and the journey begins….

Sometimes people ask me what it’s like to be a stay-at-home mom. I usually say the same thing. “I don’t stay home with my kids. I go to Forum Mall almost every day.”

It’s not really funny, I know, but it deflects a conversation that can be surprisingly awkward. You see, I love being home with my kids, now 5 and 2.  I’m just not such a fan of telling people that’s what I do.

This is new for me.

A part of it is I miss telling people about my cool job as a city editor at Deccan, Chronicle, which is what I did until about 5 years ago. This is Bangalore, where nothing about you is more important than your job, or at least that’s what people always say. And being a full-time mom doesn’t exactly up my Q score.

Before I made the decision to quit, some people were quite direct with me. More than one woman at work pulled me aside and told me, essentially, not to do it. Such conversations are fraught because I want people to know I’m not giving up my identity as a strong, smart woman. Cue the eye roll.

And I did wrestle with whether I was selling out the feminists of my mother’s generation — and mine.

The Forum mall line doesn’t always work.
Occasionally someone at a party abruptly ends a conversation with me after asking “What do you do?” And some working parents, no doubt also feeling the creeping possibility of awkwardness, give me what feels like faux praise: “Oh, I could never do what you do. I don’t have the patience.”

But also, can I really explain why I’m staying at home? The whole involved, difficult, ultimately exhausting and fulfilling truth?

My decision to leave work was personal.
As a city editor, I was always running in 10 directions, even before kids. After kids it was 20.

I cobbled together a delicate system to make things work. You working moms know the drill: Fit 10 hours of work into eight hours, and secretly spend two of those hours doing something kid-related; come home harried and then try to find the reserves to play with the kids, make dinner, give the kids a bath and put them to bed, and secretly spend some of that time tying up lose ends at work. Then clean the kitchen and pass out from exhaustion as your husband walks in the door. Mumble to him that he is on his own for dinner. If you both have the energy, argue for a few minutes about the familial division of labor.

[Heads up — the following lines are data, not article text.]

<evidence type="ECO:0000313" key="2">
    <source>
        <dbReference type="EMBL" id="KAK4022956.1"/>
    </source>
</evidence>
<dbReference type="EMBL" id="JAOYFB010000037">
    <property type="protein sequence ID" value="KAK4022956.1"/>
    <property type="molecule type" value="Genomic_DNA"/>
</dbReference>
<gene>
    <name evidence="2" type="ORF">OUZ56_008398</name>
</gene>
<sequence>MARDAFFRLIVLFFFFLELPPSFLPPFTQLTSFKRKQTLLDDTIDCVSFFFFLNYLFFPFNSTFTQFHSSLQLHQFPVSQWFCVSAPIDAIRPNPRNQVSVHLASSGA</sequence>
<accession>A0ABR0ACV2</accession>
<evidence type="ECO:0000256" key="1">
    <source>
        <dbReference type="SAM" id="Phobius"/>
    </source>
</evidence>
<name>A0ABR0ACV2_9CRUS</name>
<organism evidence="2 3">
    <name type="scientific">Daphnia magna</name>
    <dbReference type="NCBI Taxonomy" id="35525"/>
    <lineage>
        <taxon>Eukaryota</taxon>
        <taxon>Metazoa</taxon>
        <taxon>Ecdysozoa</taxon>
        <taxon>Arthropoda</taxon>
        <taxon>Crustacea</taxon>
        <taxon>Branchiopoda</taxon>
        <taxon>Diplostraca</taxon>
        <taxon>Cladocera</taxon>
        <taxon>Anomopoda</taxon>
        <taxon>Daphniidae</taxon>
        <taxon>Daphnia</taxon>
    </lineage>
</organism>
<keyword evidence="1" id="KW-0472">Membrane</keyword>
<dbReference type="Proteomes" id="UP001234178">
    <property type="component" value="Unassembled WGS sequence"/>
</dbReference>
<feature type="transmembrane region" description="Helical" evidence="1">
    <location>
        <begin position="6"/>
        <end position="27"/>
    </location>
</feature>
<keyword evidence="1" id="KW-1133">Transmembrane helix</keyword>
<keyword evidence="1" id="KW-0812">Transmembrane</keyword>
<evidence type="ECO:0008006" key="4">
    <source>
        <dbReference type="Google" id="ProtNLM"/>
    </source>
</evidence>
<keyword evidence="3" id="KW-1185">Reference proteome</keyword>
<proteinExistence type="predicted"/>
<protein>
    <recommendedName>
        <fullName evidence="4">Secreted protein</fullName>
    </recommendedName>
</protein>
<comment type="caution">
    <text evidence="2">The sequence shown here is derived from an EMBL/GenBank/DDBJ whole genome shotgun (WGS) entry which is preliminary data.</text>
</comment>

Repeat. Day after day.

Then one day it occurred to me: I wasn’t happy and I didn’t have an end game. I was too frayed to find any joy. Pulled in too many directions to enjoy any one of them. Apologizing to my kids for taking a call during dinner yet again, then apologizing to my editor for hanging up on her to stop a hair-pulling incident. (My kids figured out how to get me off the phone quickly.)

And then there was my sons first birthday and i spent more time over phone checkimg on what my team was upto than on the table.

I walked out of the party hall and decided this seemingly small moment, for me, was a big moment. I was starting to lose myself in all of it. I needed change.

My husband and had I talked about getting more help around the house. Turned out I didn’t want more paid help around the house. I wanted to spend more time with my kids. I wanted to have more focus and energy when I was with them.
We could run the family with one salary anyway. My husband was supportive of that. I felt a rush of excitement and good fortune. 

When I told my editors they were kind and wonderful, as they always had been. I’d wanted to do this for a while but I was afraid, fearful of what my days would look like and how I would see myself.

It was scary. What am I if I’m not a journalist?

I’m a full-time stay at home mom. I’m trying it out. I still write some as a freelancer. I had a period of deprogramming when I trained myself to take a breath instead of blow a gasket at every little thing I saw.
After all, I had to transition from writing about murder and sex assaults to sitting on the floor and doing sand art with my kids.

Being with my kids makes me feel good about the world. I know it’s corny. Maybe that’s why I don’t like talking about it too much.

Now, after this five year of break up with my journalistic career have found a new job. This time my own and something my kids will love.

I have started a book club hoping to get as many stay at home mommies imbibe the habit of reading to their children as young as a year old. Hopefully my journey with ‘Chooku Booku’ reading train for kids will be a successful one.

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8 thoughts on “and the journey begins….

  1. I love that you realized it wasn’t working for you and decided to be a SAHM. It is hard to answer people about “what I do” because there seems to be way too much emphasis on job/career and not enough on WHO we are. 😉

  2. At an environmental summit with His Holiness the Dali Lama, Oregon Governor John Kitzhaber discussed the importance of creating a new economic paradigm that does’t reward over-consumption, oil spills, wars and other negative outcomes in the “plus column” of our economy, which is exactly what the current GNP model does.  He suggested we place a higher value on stay at home moms and community volunteers who contribute to our economy without creating an insatiable, unsustainable demand for consumption and drain on natural resources.  

    Of all of the reasons I continue to live this crazy lifestyle it had never occurred to me that it was a choice that was making a positive difference in the health of our environment and long-term economic stability.  I have never felt so appreciated and respected in this choice.  Hoo-rah! for us and for our too often under-apreciated but many-faceted contributions.

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